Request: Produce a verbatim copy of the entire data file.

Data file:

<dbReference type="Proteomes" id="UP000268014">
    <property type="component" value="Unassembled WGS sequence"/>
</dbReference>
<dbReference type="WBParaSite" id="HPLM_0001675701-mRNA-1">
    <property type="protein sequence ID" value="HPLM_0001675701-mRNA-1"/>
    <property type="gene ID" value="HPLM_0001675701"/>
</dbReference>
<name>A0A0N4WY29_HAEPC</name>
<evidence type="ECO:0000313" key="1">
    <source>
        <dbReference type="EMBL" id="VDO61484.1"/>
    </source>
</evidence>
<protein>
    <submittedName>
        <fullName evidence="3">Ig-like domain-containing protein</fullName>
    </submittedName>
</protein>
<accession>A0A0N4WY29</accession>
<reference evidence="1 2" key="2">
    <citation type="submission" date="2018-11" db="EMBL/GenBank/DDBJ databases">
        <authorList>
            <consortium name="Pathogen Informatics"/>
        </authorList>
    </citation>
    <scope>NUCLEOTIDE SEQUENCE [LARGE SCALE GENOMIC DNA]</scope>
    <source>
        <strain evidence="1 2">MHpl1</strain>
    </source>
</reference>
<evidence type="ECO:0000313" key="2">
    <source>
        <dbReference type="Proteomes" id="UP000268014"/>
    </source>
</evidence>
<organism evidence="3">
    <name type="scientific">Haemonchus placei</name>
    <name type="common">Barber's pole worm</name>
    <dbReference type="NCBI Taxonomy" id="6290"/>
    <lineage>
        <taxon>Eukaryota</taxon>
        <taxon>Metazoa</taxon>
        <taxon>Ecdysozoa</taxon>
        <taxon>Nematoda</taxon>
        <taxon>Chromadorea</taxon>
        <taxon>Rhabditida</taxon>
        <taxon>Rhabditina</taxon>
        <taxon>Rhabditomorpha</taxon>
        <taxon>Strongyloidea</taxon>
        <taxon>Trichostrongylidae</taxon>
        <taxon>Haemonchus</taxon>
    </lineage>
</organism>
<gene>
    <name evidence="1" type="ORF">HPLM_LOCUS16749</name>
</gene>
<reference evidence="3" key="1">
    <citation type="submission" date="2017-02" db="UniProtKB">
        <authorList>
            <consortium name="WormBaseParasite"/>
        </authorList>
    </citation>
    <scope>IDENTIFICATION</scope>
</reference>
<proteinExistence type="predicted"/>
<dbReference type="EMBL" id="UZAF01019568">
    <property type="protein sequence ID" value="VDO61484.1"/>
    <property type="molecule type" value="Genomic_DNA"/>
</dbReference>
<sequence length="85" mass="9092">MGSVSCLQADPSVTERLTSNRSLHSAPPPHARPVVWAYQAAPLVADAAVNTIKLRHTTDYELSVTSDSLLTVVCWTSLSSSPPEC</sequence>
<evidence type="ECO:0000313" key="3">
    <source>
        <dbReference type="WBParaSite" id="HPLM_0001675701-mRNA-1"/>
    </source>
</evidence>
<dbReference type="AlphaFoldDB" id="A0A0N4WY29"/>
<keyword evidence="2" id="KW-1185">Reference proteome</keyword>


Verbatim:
<dbReference type="Proteomes" id="UP000268014">
    <property type="component" value="Unassembled WGS sequence"/>
</dbReference>
<dbReference type="WBParaSite" id="HPLM_0001675701-mRNA-1">
    <property type="protein sequence ID" value="HPLM_0001675701-mRNA-1"/>
    <property type="gene ID" value="HPLM_0001675701"/>
</dbReference>
<name>A0A0N4WY29_HAEPC</name>
<evidence type="ECO:0000313" key="1">
    <source>
        <dbReference type="EMBL" id="VDO61484.1"/>
    </source>
</evidence>
<protein>
    <submittedName>
        <fullName evidence="3">Ig-like domain-containing protein</fullName>
    </submittedName>
</protein>
<accession>A0A0N4WY29</accession>
<reference evidence="1 2" key="2">
    <citation type="submission" date="2018-11" db="EMBL/GenBank/DDBJ databases">
        <authorList>
            <consortium name="Pathogen Informatics"/>
        </authorList>
    </citation>
    <scope>NUCLEOTIDE SEQUENCE [LARGE SCALE GENOMIC DNA]</scope>
    <source>
        <strain evidence="1 2">MHpl1</strain>
    </source>
</reference>
<evidence type="ECO:0000313" key="2">
    <source>
        <dbReference type="Proteomes" id="UP000268014"/>
    </source>
</evidence>
<organism evidence="3">
    <name type="scientific">Haemonchus placei</name>
    <name type="common">Barber's pole worm</name>
    <dbReference type="NCBI Taxonomy" id="6290"/>
    <lineage>
        <taxon>Eukaryota</taxon>
        <taxon>Metazoa</taxon>
        <taxon>Ecdysozoa</taxon>
        <taxon>Nematoda</taxon>
        <taxon>Chromadorea</taxon>
        <taxon>Rhabditida</taxon>
        <taxon>Rhabditina</taxon>
        <taxon>Rhabditomorpha</taxon>
        <taxon>Strongyloidea</taxon>
        <taxon>Trichostrongylidae</taxon>
        <taxon>Haemonchus</taxon>
    </lineage>
</organism>
<gene>
    <name evidence="1" type="ORF">HPLM_LOCUS16749</name>
</gene>
<reference evidence="3" key="1">
    <citation type="submission" date="2017-02" db="UniProtKB">
        <authorList>
            <consortium name="WormBaseParasite"/>
        </authorList>
    </citation>
    <scope>IDENTIFICATION</scope>
</reference>
<proteinExistence type="predicted"/>
<dbReference type="EMBL" id="UZAF01019568">
    <property type="protein sequence ID" value="VDO61484.1"/>
    <property type="molecule type" value="Genomic_DNA"/>
</dbReference>
<sequence length="85" mass="9092">MGSVSCLQADPSVTERLTSNRSLHSAPPPHARPVVWAYQAAPLVADAAVNTIKLRHTTDYELSVTSDSLLTVVCWTSLSSSPPEC</sequence>
<evidence type="ECO:0000313" key="3">
    <source>
        <dbReference type="WBParaSite" id="HPLM_0001675701-mRNA-1"/>
    </source>
</evidence>
<dbReference type="AlphaFoldDB" id="A0A0N4WY29"/>
<keyword evidence="2" id="KW-1185">Reference proteome</keyword>